The Malaysian government plans to roll out a new sharia-compliant investment platform next year, aiming to broaden the traditional role of Islamic banks from credit provider to investment intermediary. The government is backing the Investment Account Platform (IAP) with an initial start-up fund of 150 million ringgit ($45 million), intending that the IAP will serve as a central marketplace to finance small and medium-sized businesses.
"This initiative will open new kinds of activities revolving around investment intermediation within the Islamic financial market," said Badlisyah Abdul Ghani, chief executive of CIMB Islamic, a unit of CIMB Group Holdings Bhd.
The IAP would complement the existing credit intermediation activities of Islamic banks while adding momentum to the private equity and venture capital industries, he added.
With elements of crowd funding and microfinancing, the IAP would raise the profile of Islamic banks as investment houses, said Baljeet Kaur Grewal, managing director and vice chairman of KFH Research, a unit of Kuwait Finance House.
"The IAP is expected to spur a wider use of risk-sharing and equity-based Islamic contracts of mudaraba and musharaka that are currently sparingly utilised in the global Islamic financial system."
Mudaraba is an investment management partnership in which one party provides funds while the other contributes expertise and management. Musharaka is another form of partnership in which two or more parties agree to provide capital, share profits according to a stipulated ratio, and share losses on the basis of equity participation.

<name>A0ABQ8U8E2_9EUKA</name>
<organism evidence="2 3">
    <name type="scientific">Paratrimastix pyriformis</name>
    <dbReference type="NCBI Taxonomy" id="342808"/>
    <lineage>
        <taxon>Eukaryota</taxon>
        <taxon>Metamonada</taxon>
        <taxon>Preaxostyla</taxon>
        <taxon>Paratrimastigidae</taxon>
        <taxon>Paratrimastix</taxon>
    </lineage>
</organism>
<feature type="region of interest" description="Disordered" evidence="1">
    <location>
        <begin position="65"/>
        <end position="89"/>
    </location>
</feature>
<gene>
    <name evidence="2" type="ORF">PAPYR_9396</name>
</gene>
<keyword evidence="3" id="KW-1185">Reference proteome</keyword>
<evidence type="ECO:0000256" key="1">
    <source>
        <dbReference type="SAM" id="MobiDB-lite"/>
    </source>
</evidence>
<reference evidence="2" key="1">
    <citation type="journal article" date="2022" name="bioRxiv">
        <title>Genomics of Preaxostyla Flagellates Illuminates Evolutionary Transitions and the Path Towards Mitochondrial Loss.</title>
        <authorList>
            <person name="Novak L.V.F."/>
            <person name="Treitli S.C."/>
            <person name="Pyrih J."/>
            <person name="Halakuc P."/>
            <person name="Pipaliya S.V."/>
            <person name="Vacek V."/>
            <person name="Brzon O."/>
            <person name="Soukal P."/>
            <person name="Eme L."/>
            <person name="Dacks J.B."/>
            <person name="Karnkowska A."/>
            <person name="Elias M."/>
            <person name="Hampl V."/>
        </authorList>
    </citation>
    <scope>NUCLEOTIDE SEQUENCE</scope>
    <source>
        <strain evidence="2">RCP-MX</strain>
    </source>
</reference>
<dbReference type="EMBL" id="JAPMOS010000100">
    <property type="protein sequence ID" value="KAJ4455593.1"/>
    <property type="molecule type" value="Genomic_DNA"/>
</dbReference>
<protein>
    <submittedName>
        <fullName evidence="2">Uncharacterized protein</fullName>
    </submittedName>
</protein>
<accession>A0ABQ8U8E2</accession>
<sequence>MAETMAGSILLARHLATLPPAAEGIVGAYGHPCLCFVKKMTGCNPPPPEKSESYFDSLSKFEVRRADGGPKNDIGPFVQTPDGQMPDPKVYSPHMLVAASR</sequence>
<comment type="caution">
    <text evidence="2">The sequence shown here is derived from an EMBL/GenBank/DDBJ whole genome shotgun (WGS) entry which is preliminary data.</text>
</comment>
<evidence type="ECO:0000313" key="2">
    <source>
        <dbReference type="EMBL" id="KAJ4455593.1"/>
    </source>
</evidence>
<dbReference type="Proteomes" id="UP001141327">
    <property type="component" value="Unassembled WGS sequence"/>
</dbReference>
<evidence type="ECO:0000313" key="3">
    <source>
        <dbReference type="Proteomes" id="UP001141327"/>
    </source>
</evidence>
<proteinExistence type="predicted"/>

Both structures are equity-based. At present, fewer than 8 percent of Islamic bonds (sukuk) issued globally use such equity-based contracts, and the IAP could open a new market for sharia-compliant instruments, Kaur said.
"This can create an all-new Islamic investment asset class, IAP-linked investments, that can be offered by Islamic banks to both institutional and retail investors."
Some scholars have called for greater use of equity-based contracts in Islamic finance, and this is now getting a helping hand from regulators.
Basel III banking standards being phased in around the world will require Islamic banks to more clearly distinguish their deposits as either being equity-based or debt-based.
This is mirrored in Malaysia's own Islamic Financial Services Act which came into effect in June last year, requiring Islamic banks to transition some deposit accounts into investment accounts over a five-year period.
Islamic banks could use the IAP to raise more of their funds through profit-sharing formats than they do at present, Kaur said.
"This will instrumentally overcome a notable concern that Islamic banks' depositors are usually those who prefer principal protection and would not want the bank to take risky positions."
Islamic banks could effectively offer clients IAP-linked deposits that might earn higher returns compared to other sharia-compliant deposits, she added.
The IAP could also appeal to international investors, as the government has placed no restrictions on inflows of foreign capital into the IAP, profits from which are exempt from income tax for the first three years.